In 2013, fellow composer and former collaborator PBK (Phillip B. Klingler) worked out a deal with Minoy's partner, Stuart Hass, to obtain Minoy's archive of recorded work. Discovered among the master tapes were recordings made in the years after Minoy stopped distributing his cassettes. Many of the unreleased works are scheduled to be released by various labels starting in 2013. In 2014 Punctum books released some of this material on CD and cassette, accompanied by a book on Minóy, simply titled Minóy.[7]

Post-Minóy activity[edit]

Prior to Minóy's death in 2010, the photographer Maya Eidolon, in collaboration with Minóy (then known by the pseudonyms Haint or My Life as a Haint)[8] and Stuart Hass (Minóy’s lifetime partner), created a series of photographs of Minóy posing as King Lear.[9]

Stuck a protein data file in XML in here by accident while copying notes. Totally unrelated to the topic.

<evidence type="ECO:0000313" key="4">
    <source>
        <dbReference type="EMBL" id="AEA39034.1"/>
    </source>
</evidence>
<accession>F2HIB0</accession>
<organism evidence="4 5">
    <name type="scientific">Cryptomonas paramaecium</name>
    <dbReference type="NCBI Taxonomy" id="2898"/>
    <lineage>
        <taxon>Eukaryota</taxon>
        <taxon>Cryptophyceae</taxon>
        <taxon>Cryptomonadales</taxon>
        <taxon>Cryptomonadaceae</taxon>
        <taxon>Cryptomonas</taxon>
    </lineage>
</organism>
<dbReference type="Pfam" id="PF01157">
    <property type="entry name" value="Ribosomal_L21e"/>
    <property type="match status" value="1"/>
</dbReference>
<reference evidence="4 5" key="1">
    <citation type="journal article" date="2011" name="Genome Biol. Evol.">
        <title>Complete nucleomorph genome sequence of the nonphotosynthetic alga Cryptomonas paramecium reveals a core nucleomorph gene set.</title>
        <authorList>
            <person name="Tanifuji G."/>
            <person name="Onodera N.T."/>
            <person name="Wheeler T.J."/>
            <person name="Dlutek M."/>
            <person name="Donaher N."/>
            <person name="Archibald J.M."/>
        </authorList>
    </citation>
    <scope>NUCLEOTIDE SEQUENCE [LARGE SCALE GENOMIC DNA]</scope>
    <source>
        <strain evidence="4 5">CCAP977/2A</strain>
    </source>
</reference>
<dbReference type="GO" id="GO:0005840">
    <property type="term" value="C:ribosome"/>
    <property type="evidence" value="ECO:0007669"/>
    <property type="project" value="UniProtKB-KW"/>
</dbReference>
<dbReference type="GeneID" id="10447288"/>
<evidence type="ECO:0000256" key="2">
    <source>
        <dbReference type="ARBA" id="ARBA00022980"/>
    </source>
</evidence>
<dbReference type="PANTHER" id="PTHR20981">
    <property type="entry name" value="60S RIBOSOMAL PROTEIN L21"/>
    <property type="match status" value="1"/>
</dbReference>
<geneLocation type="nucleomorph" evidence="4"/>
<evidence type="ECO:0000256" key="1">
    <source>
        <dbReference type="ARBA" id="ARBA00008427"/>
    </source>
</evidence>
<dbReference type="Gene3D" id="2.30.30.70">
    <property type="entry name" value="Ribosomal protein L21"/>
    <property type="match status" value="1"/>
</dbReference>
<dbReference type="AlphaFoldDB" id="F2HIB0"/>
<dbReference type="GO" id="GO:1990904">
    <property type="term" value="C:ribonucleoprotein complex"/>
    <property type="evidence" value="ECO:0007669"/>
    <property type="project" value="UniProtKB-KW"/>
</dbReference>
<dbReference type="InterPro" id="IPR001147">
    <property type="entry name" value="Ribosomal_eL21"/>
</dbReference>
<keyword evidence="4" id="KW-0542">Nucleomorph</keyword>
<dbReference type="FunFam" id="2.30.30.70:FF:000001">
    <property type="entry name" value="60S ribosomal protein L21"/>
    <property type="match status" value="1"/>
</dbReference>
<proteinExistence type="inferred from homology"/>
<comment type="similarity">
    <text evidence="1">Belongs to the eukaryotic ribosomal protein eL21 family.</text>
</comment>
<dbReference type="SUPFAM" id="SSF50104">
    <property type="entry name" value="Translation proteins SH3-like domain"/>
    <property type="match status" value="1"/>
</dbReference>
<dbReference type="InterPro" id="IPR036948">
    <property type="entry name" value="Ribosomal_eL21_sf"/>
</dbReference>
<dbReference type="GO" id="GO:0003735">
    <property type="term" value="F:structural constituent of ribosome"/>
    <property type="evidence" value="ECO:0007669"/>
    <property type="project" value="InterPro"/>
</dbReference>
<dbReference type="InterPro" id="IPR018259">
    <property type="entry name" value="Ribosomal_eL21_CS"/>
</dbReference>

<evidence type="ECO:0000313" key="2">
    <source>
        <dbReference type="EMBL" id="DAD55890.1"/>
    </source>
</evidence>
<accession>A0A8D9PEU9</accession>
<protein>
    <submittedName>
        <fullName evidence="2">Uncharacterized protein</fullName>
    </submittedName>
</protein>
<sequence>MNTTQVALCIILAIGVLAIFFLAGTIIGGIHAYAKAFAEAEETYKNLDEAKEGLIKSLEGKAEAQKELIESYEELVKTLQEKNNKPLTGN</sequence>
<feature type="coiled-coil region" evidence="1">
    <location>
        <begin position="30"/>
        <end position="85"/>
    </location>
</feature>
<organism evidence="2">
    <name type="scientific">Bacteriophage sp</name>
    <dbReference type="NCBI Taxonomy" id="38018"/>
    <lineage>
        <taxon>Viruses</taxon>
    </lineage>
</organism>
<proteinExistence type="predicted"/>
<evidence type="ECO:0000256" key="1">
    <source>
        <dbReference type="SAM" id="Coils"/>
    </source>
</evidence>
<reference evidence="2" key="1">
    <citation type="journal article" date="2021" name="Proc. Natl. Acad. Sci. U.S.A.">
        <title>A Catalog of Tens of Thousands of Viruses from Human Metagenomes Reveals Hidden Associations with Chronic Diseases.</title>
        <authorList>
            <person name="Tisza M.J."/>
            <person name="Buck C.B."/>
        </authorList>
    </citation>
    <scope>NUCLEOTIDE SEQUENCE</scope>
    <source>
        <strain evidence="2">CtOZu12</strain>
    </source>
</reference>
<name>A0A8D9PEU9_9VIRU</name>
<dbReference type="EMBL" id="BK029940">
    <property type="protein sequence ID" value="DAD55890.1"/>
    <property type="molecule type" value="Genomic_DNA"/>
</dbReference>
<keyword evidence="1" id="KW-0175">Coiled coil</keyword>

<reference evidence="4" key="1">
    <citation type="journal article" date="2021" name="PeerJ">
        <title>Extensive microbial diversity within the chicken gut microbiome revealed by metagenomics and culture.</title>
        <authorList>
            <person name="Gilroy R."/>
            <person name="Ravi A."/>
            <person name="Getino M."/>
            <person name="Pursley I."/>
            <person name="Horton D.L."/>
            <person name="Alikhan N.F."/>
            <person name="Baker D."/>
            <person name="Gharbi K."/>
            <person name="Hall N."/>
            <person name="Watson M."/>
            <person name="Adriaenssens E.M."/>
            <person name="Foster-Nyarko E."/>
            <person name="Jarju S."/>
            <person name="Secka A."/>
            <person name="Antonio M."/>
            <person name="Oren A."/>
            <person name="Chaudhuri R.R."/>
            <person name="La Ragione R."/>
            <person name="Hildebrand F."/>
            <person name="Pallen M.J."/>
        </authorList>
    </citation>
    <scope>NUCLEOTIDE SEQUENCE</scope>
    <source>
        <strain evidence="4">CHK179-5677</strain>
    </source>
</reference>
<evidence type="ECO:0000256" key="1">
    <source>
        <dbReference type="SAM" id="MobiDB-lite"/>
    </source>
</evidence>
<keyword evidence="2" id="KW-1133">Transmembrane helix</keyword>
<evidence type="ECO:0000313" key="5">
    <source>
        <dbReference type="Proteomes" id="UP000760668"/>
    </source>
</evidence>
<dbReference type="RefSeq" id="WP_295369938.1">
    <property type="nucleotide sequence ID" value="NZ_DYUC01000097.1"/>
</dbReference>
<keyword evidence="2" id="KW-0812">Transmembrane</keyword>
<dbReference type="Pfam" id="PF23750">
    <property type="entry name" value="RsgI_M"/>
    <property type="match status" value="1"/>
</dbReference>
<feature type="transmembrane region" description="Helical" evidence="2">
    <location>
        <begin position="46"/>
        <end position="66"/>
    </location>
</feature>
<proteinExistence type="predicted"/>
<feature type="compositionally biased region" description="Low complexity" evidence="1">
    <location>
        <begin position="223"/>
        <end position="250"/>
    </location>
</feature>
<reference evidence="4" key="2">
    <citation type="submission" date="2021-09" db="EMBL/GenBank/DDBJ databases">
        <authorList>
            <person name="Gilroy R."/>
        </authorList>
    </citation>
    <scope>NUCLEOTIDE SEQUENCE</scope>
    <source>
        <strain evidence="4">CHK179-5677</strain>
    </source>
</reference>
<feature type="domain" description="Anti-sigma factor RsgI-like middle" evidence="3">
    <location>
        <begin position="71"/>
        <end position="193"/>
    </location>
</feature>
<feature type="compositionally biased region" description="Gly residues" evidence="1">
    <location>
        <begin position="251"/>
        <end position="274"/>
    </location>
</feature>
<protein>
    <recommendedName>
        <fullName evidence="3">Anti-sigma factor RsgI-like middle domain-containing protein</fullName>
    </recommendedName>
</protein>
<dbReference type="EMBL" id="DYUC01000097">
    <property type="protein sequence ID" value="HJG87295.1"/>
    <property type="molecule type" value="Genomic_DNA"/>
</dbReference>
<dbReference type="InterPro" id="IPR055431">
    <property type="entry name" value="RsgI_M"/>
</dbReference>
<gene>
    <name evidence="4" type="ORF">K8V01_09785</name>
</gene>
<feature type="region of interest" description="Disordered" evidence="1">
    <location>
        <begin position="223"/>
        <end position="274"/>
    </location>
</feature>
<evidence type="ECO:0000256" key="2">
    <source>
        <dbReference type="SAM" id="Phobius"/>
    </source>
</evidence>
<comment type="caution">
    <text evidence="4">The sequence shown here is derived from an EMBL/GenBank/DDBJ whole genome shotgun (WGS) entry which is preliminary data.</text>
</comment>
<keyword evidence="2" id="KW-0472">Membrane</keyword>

Minóy as My Life as a Haint also created a large series of digital art abstractions before his death and Maya Eidolon has created a montage animation of them called Infinity Arcade on vimeo.[10]

Partial list of recordings[edit]

  • Doctor In a Dark Room
  • Clouded Silver
  • Firebird
  • In Search Of Tarkovsky
  • Landscape With Serpent
  • Pretty Young Negro Man
  • PBK & Minoy Cloisters
  • Nightlsaves
  • Passage Of The Migratory Bird
  • Solo Guitar Tracks
  • Devil Music
  • Ejaculations Paris 1919
  • The Art Of Egyptian Bathing
  • Celebration Of The Sunrise

Critical description & reception[edit]

  • White With a Crust Of Chill